A A resident of Odessa, Ukraine, violinist Irina Voloshina has watched Russia destroy her country.
He will perform the Freedom Philharmonic’s first concert, “Freedom for All!” at the Pasadena Civic Auditorium on Saturday, October 29 at 7:30 p.m. The ceremony will honor Ukraine and its fight against Russian aggression. More than 70 musicians will be led by Music Director and Principal Conductor Maestro Clyde Mitchell.
The centerpiece of the second half is Ukrainian music and prayer, featuring concert master Voloshyna. It was joined by Verdi’s Overture to “Nabucco” conducted by Ruth Orellana-Wheeler and “Va, pensiero” from “Nabucco” conducted by Orellana-Wheeler and the SoCAL Chorale, directed by Maria Basarba.
The first half will begin with Strauss’ “Sunrise” (the theme from “2001: A Space Odyssey”), followed by Orff’s “O, Fortuna” from “Carmina Burana,” Skoric’s “Melody” with associate conductor Ruth Orellana-Wheeler, Foster’s mezzo- “The Prayer” with soprano Anna Flieger and lyricist Barry Johansson and Schoenberg’s “Bring Him Home” from “Les Miserables” with Johansson.
“Freedom for All” continues with Andrew Lloyd Webber’s “Masquerade,” “Phantom of the Opera,” Dvořák’s “Song to the Moon,” “Rusalka” with soprano Erin Wood, Verdi’s “Anvil Chorus” and “Stride la Vampa.” . Il Trovatore” Filiger, Gounod’s “Funeral March of a Marionette,” Puccini’s “Nessun Dorma” from “Turandot” featuring tenor Timothy Gonzales, and “Te Deum” from “Tosca” with baritone Ben Lowe.
Beethoven’s “Ode to Joy” from the 9th Symphony closes the concert.
Longtime friends, performer Barry Johansson and Stavatti Aerospace CEO Chris Besker, founded the nonprofit Freedom Orchestra to share their love of music. Their dream includes starting a youth orchestra.
Voloshina has lived in Altadena for 12 years and made news when she and her Melodia Mariposa performed in her driveway during the COVID-19 quarantine. On July 24, 2021, he received the Congressional Leadership Award: Hometown Heroes of the Pandemic for outstanding contributions to the people of the 27th Congressional District.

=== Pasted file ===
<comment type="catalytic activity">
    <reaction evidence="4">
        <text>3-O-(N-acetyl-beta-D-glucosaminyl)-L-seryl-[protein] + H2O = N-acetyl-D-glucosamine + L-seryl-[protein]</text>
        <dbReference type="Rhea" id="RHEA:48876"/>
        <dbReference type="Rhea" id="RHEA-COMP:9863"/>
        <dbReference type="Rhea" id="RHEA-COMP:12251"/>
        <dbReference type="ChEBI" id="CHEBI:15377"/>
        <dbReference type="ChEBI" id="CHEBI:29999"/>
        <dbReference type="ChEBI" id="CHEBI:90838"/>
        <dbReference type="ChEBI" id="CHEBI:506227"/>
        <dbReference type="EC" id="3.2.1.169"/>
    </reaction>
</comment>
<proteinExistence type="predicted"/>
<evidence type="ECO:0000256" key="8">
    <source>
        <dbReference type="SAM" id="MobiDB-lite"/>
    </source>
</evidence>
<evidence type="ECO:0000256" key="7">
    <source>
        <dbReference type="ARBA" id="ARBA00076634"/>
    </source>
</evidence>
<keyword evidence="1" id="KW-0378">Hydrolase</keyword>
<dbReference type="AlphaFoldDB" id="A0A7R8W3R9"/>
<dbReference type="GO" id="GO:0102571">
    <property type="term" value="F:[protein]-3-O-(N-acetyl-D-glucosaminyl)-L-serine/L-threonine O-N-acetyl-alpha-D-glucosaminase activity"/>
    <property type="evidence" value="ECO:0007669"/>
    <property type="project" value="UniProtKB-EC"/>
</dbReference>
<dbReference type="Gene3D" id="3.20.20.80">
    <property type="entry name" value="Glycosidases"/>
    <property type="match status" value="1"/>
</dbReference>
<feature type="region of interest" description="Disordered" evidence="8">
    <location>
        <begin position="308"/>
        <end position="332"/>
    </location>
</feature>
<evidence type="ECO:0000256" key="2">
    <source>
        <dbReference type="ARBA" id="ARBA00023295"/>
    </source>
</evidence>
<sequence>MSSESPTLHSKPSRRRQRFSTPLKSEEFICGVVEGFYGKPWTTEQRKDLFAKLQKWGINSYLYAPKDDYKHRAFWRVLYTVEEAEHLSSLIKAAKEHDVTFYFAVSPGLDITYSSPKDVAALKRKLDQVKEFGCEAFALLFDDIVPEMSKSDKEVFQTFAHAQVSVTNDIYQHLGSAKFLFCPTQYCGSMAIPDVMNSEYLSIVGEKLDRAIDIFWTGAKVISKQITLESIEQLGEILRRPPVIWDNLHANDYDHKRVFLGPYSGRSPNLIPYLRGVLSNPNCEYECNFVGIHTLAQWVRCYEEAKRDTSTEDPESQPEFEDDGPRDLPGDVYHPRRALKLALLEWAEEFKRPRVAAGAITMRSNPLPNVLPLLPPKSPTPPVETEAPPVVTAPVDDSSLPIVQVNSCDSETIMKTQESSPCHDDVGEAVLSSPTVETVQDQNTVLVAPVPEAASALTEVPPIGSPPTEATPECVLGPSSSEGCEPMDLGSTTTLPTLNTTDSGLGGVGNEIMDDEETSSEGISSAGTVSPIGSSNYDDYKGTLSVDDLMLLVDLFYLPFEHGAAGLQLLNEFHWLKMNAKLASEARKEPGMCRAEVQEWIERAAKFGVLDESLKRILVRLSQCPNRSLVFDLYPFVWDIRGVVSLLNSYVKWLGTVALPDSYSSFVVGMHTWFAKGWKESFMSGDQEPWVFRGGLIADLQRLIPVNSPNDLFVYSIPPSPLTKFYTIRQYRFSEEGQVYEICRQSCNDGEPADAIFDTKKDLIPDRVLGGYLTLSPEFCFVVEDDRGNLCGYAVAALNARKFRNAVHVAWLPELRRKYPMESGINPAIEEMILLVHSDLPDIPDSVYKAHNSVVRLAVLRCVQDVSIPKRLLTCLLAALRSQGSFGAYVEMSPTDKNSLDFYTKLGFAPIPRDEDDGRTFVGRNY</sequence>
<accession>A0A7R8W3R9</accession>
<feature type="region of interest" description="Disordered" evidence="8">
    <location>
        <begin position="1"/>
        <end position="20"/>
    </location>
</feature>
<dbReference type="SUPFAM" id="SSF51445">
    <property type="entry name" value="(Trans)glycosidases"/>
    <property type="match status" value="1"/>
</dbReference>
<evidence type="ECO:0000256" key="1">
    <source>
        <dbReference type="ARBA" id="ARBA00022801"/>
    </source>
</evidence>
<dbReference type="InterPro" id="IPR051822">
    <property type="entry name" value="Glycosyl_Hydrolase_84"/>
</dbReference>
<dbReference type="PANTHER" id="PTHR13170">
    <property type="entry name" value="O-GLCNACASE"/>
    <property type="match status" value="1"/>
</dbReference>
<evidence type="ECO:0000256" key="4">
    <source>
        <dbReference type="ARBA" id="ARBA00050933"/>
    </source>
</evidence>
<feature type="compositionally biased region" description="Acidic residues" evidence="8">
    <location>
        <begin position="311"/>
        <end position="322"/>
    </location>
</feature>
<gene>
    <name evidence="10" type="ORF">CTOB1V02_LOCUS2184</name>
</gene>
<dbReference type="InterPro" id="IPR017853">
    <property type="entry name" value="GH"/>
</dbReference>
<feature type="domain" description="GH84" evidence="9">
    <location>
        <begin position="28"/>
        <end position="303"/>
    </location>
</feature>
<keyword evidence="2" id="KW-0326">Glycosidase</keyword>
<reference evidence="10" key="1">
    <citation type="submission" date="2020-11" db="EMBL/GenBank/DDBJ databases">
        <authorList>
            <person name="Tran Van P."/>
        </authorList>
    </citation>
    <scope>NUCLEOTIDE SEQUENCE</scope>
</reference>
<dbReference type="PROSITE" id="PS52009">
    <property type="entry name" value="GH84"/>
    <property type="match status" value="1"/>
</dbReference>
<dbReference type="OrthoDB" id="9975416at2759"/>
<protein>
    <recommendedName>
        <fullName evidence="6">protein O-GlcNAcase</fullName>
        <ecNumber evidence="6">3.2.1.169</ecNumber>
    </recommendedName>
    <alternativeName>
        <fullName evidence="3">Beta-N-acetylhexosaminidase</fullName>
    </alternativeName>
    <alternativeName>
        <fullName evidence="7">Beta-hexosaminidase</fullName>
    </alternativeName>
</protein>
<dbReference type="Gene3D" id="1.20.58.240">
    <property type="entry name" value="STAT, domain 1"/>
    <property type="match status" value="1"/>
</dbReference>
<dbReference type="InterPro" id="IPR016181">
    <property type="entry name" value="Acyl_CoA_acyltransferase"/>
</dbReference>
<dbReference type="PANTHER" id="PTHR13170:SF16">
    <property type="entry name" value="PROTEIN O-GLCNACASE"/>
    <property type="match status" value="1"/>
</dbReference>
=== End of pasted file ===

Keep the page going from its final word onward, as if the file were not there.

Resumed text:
The Freedom Philharmonic is just as special.
“I’m excited because every time something is created, it’s exciting,” Voloshina said. “The epidemic has been going on for a long time. All our concerts were cancelled, and we were devastated. We didn’t work at all. It was a pretty crazy time, and that’s when I decided to perform in my driveway. I did 65 concerts. We miss our act very much. Then I heard about this orchestra. I think it’s beautiful.”
For other shows, he plays fundraising concerts for Ukraine, helping in the only way he can.
“I used to play with the Odessa Philharmonic,” he says. “When the war started, I thought, ‘How can I help?’ You look so helpless. You want to help but how do you help?
“My friends are fine. At one point, they were in a really bad situation and needed help. I play the violin. I didn’t know how to raise money. I could donate something, but it’s not that much.”
He learned about GoFundMe and other fundraising platforms. He performed a benefit concert for Ukraine at Saint Mark’s Episcopal Church in Altadena in August with Melodia Mariposa.
He raised $13,000 for the Odessa Philharmonic Orchestra to travel by bus to the Republic of Moldova at Musikfest Berlin and then fly to Berlin.
“They couldn’t afford a hotel,” she says. They could not fly because of the war. They asked if I would pay for the hotel, which was about $5,500. It was a nice break for them to leave that horrible place. They were just crying. That was so touching. This is a very emotional topic. I can’t even tell you how I feel.”
War and year Voloshina has been tried. His mother died in February, and he went to the cemetery on the first day of the war.
“I couldn’t even imagine how she must feel,” Voloshina said.
“His two sisters are still in Ukraine. I am also helping their families. I haven’t even met them. I left the country when they were 3, and now they have kids. They wanted me to help them find a sponsor. They are now safe in England.”
Voloshina’s resume is impressive. He immigrated to the United States in 1993 without knowing English. He has appeared in over 600 films with John Williams, Jerry Goldsmith, James Horner and Hans Zimmer. He performed for “American Idol” and the “MTV Music Awards” and was a member of the Academy Award Orchestra. He has joined the Pasadena Symphony and the Pops Orchestra.
“Every time I perform for John Williams, it’s a historic moment,” she says. “I have to pinch myself. It’s magic, magic every time I’m there. He’s absolutely amazing. Everyone has so much respect for him. When the actors come, it’s really special.
When: Saturday 29 October 7:30pm
Where: Pasadena Civic Auditorium, 300 E. Green Street, Pasadena
Cost: Tickets start at $32
Information: freedomphilharmonic.org or ticketmaster.com